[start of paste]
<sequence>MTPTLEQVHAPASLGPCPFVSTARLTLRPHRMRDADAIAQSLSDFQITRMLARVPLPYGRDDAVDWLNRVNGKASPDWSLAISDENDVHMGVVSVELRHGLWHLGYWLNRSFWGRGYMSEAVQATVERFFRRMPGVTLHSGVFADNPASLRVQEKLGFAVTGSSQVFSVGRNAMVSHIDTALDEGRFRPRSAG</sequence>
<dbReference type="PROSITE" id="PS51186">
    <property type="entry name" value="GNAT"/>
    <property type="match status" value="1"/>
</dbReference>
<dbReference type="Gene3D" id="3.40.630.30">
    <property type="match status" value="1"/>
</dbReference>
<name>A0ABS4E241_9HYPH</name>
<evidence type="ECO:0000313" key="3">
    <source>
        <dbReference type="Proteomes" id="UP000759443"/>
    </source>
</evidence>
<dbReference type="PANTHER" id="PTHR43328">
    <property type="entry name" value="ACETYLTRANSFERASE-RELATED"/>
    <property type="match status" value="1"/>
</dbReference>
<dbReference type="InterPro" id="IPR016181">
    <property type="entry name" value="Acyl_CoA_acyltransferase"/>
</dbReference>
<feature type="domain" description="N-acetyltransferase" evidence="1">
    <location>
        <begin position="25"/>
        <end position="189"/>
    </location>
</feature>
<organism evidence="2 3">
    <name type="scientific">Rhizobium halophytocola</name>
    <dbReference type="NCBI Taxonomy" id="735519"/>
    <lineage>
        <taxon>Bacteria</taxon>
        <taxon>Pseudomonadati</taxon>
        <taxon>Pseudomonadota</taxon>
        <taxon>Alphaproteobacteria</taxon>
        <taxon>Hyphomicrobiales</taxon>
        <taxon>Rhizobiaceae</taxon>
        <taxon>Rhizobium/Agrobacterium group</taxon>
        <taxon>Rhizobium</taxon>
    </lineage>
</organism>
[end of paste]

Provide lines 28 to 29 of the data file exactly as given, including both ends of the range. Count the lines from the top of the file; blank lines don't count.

<organism evidence="2 3">
    <name type="scientific">Rhizobium halophytocola</name>